hard as ever to back them into the ‘shafts.
Then there wag a moment, one of those
of direst confusion, of what other than such
soldiers as fought that fight would have
reckoned a moment of disinay--a moment
wherein regimental order itself was in part
broken and confused ; the guardsmen mine
gled with linegmen, the linesmen with blue.
coated artillery.
There had been fearful havoc among those
noble servants of the deep-voiced cannon,
and men were wanted to hand out the shells
from a cart ho had himgelf brought up, re-
plenished to a breastwork, Ie called in
some of the linesmen. One of them stood
by him foot to foot, almost or actually
in contact, They were handing amuni-
tion from one to another, as men do fire
buckets when fires are blazing in the streets.
le leaned in one direction to pass on the
load he had just taken from a soldier’s hand
—the soldier was bending toward the next
man in the chain—a Russian shell came
bounding with a whirr, then burst and scat-
tered its deadly fragments with a terriffic
force. Ono of the great shreds passed—-
there was just room for it—between his leg
and the soldier’s that stood next him. They
looked each other in the face.
« A very close shave, that, sir 7” said the
the man,
¢ Nearer than you think for, perhaps,”
he answered, for he had felt the rounder sur-
face of the fragment actually Bruise him as
it passed, whereas its ragged edge had shav-
en, with a marvelous neatness, from his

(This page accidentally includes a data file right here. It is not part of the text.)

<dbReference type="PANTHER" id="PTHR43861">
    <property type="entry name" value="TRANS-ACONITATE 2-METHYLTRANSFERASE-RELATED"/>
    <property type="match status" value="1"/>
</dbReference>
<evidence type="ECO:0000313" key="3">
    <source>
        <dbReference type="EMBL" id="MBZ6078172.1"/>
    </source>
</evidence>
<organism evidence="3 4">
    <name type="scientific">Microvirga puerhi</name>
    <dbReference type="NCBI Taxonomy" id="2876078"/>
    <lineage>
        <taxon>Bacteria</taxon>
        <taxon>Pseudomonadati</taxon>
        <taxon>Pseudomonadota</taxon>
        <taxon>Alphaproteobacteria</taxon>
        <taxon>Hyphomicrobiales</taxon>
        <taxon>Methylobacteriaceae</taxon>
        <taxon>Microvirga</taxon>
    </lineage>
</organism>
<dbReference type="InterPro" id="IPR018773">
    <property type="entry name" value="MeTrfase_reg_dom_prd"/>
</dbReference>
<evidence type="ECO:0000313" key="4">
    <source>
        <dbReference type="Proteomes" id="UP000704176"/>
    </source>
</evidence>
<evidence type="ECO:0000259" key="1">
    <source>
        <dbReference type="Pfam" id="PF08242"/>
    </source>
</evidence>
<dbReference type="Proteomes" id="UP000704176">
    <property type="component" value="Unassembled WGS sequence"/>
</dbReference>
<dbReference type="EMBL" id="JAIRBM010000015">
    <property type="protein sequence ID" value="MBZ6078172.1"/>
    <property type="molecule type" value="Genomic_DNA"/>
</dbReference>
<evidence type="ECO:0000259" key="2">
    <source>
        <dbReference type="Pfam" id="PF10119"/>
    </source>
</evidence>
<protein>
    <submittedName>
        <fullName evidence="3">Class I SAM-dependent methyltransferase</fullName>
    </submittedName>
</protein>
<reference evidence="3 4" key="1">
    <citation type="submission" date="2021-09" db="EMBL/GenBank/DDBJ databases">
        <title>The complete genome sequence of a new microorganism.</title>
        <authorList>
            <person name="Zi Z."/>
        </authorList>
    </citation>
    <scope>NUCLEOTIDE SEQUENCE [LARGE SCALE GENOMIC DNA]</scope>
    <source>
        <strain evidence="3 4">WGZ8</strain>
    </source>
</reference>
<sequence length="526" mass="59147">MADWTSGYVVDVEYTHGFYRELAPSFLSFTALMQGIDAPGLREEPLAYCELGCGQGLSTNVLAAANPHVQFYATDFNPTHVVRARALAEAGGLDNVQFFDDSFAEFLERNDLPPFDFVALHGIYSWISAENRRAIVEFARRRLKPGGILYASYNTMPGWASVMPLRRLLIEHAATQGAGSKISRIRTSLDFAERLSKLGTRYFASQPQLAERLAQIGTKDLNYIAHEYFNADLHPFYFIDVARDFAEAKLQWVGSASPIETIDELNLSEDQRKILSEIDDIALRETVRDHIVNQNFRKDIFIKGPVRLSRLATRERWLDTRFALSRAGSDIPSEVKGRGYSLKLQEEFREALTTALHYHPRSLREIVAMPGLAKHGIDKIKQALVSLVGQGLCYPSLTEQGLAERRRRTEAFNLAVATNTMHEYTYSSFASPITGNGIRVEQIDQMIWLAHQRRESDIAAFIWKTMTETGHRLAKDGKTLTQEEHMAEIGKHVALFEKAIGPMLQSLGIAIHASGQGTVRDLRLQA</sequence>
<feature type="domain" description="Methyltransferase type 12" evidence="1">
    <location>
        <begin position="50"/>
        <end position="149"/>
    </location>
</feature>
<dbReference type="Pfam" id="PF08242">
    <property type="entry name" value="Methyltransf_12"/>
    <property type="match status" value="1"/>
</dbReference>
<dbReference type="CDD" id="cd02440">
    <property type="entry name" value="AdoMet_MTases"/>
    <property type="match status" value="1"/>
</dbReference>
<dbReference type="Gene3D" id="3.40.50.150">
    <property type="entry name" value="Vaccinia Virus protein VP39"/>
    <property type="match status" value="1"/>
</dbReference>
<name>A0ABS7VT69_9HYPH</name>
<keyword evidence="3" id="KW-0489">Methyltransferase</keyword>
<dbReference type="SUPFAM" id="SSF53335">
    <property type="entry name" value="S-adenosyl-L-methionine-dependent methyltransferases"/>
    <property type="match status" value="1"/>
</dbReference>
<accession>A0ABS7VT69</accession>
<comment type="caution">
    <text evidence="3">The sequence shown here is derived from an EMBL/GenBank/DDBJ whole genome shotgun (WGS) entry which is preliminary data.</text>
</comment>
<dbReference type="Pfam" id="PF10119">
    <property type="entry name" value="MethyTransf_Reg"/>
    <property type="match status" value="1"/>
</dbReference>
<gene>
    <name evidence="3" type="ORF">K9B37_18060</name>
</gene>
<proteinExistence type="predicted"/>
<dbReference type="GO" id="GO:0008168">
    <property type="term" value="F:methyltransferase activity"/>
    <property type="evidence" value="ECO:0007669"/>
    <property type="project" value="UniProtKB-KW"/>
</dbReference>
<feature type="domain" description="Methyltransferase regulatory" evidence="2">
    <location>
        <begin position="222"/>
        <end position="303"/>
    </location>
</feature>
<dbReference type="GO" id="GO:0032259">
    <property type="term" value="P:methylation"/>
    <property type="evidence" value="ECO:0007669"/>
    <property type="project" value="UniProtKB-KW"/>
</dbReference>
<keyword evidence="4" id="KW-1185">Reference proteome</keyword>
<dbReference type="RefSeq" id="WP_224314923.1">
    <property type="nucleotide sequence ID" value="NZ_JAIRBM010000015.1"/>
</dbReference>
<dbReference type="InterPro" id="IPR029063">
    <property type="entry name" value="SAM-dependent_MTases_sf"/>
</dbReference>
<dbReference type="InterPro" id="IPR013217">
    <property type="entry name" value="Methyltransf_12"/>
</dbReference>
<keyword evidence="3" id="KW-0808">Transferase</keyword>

trowsers, part of the broad red stripe upen
the outer seam.
I venture to give these minute details be-
cause they may help other civilians, as they
helped me, to *¢ realize,” as they call it now
a-days, more vividly, the risk of a day of
Lattle, and the large draft they make upon
a man's fund of nerve and composure, just
as he stands, without coming into any close
But at last the firing was done, and bare-
headed, as T have said, he turned and rode
back towards camp.
It was before the famine period there, and
though there was no supertluity of food,
there was food to be had, and that long day’s
fighting men stood in sore need of it.
ft was dusk, and he was lighting a can-
dle to sit down to his meal, when the voice
of a French soldier called something like
his name from the outside. He was himself
a perfect master of that language, as the
« Soldat du train” who stood outside found
to his great relief upon his first utterance
of inq:
iman held 2 male by the bridle
the creature’s back It
wen offizier, fo bri
8 gorpse to you. TY
nd of his-—his name
stage of the
¢ startlin
s there weve few names
among those of his friends and comrades
which could and grieve him mors to
hear pronounced under such ci stances.
Gtha. Light ures fatabod... ta oa jead the, noe